Ultimately, we hope to see higher-level, and more declarative languages that can more easily be authored by Web designers, but nevertheless provide much (but perhaps not all) of the rich interaction capabilities of Ajax. And when you need to finely tune the GUI, you still have the option to drop into full-on Ajax programming. The age old adage “simple things, simple; hard things, possible” remains the mantra of choice.
We believe the best way to get there is to continue building bottom up:
1. Settle on a handful of Ajax widget toolkits and ensure they get to critical mass (Think SWT and Swing). We’re offering Zimbra AjaxTK as one such candidate, but the greater open source community is the final arbiter of winners.
2. Provide rich integrated open source tooling targeted primarily at GUI/OO programmers.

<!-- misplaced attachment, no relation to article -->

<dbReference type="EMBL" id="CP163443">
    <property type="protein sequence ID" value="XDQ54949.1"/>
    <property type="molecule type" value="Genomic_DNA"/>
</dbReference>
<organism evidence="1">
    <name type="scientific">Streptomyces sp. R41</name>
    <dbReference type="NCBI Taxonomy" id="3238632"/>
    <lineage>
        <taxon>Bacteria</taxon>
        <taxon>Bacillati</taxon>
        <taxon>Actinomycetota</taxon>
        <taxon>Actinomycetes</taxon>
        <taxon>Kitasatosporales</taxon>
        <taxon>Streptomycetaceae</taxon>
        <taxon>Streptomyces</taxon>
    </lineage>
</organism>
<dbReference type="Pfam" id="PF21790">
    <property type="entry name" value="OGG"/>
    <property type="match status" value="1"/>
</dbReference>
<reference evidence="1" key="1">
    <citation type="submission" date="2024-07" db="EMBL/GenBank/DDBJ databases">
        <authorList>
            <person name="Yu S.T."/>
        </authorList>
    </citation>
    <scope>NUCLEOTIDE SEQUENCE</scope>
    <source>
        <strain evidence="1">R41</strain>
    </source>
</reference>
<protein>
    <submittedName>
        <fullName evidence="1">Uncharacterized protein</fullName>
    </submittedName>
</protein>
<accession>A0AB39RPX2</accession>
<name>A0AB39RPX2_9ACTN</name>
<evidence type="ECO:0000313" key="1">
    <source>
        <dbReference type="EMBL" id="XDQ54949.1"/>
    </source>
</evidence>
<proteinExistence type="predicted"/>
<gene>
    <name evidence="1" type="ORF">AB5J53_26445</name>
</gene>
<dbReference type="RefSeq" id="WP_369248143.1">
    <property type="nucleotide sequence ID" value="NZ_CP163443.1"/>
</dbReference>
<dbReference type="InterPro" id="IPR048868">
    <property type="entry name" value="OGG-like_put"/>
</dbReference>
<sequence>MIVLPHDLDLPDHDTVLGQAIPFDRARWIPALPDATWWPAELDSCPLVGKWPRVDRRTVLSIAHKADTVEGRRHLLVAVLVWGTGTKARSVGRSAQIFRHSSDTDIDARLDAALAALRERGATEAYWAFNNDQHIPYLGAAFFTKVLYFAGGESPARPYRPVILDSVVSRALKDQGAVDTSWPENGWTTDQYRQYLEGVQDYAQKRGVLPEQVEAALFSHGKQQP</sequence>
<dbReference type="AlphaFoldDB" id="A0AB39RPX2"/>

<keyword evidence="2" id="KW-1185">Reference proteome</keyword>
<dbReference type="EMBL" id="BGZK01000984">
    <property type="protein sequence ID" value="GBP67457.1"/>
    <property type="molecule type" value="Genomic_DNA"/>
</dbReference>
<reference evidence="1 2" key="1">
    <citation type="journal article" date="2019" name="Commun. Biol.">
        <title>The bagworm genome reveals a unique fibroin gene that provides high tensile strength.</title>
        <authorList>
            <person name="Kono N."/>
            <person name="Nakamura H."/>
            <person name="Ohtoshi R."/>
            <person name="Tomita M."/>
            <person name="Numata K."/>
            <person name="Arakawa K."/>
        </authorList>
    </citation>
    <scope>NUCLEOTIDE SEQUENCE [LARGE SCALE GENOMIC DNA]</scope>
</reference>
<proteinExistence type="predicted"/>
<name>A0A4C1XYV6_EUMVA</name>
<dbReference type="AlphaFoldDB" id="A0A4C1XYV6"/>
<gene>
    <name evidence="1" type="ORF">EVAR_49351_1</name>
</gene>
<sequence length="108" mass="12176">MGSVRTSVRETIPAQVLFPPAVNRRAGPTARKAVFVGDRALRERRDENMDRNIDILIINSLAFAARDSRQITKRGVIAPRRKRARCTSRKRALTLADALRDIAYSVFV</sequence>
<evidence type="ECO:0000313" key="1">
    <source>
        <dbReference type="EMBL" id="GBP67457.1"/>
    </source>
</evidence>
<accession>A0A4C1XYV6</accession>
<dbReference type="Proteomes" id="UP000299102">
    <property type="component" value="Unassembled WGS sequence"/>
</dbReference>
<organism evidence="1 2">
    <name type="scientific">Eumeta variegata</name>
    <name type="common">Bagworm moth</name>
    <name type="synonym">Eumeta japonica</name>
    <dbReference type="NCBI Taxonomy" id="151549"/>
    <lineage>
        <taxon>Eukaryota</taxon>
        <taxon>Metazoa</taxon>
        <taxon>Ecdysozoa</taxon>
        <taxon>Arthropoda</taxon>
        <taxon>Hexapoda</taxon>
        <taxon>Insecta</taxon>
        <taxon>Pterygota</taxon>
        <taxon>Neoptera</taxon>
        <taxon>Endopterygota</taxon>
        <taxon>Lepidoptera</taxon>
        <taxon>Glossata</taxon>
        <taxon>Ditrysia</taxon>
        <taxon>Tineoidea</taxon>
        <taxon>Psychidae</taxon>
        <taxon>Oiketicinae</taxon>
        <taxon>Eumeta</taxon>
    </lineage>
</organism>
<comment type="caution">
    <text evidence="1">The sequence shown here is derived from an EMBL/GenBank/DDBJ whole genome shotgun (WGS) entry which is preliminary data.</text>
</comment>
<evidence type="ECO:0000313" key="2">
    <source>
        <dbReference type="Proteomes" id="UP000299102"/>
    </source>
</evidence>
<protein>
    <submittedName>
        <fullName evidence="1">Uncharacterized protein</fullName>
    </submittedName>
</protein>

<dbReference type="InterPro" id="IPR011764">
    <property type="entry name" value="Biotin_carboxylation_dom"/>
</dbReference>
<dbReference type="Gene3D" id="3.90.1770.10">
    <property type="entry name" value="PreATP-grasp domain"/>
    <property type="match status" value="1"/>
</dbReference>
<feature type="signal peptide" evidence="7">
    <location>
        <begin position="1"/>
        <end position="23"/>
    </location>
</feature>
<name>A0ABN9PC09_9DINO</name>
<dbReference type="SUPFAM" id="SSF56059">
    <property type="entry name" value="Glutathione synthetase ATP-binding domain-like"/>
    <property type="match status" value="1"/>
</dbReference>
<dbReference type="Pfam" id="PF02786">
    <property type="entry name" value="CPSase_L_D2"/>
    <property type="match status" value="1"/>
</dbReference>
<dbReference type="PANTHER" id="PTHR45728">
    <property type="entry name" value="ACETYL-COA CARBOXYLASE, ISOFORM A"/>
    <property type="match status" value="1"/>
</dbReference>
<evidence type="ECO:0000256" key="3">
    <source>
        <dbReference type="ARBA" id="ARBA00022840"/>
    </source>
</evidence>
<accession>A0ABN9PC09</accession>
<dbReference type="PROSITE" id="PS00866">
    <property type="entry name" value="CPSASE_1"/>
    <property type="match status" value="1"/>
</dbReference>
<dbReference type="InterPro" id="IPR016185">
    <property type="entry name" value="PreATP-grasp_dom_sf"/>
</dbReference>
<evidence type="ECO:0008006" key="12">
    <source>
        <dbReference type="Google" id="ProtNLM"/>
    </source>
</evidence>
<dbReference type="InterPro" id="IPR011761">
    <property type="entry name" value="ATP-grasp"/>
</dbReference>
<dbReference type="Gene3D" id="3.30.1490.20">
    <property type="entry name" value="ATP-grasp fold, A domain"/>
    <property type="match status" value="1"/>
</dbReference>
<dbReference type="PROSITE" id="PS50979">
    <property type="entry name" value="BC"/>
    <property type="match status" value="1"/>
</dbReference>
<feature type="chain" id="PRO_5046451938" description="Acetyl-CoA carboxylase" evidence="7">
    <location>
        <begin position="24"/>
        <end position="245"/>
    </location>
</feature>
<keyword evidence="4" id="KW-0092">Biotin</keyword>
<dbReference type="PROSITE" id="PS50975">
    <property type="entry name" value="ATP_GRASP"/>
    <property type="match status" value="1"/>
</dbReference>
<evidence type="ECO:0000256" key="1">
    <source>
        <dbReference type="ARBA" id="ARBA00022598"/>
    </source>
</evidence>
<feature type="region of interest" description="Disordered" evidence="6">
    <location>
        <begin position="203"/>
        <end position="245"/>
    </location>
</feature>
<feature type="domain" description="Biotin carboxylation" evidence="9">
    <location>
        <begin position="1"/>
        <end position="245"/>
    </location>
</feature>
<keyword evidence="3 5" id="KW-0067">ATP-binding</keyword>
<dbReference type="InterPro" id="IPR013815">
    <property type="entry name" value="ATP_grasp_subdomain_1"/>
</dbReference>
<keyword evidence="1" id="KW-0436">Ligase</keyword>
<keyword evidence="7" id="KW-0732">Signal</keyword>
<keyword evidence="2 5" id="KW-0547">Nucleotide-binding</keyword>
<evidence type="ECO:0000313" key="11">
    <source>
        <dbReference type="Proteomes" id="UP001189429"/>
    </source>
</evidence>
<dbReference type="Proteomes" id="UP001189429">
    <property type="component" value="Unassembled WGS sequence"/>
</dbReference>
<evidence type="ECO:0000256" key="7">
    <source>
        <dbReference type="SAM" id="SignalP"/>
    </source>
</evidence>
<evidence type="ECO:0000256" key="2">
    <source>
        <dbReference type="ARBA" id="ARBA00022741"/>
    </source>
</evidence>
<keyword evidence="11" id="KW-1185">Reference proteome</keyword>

3. Define how to relatively easily augment existing HTML content (such as served by PHP, JSP, etc.) with Ajax subcomponents (that is, Ajax code would typically take over certain regions of the browser UI).
4. Experiment with higher-level declarative languages for authoring Ajax and HTML.
While (4) remains a future, we believe that the progress the open source community has been making on (1), (2), and (3) are necessary prerequisites to (4). Items (1), (2), and (3) enable Ajax technology to be successful applied to both new UIs (e.g., Zimbra) and augmenting existing HTML UIs. Item (4), on the other hand, is more critical if Ajax is ever to begin to displace HTML rather than augment it. We are still skeptical on the latter—after all, not all applications (unlike email & collaboration) need richly-interactive UI. Better to use Ajax for its sweet spots.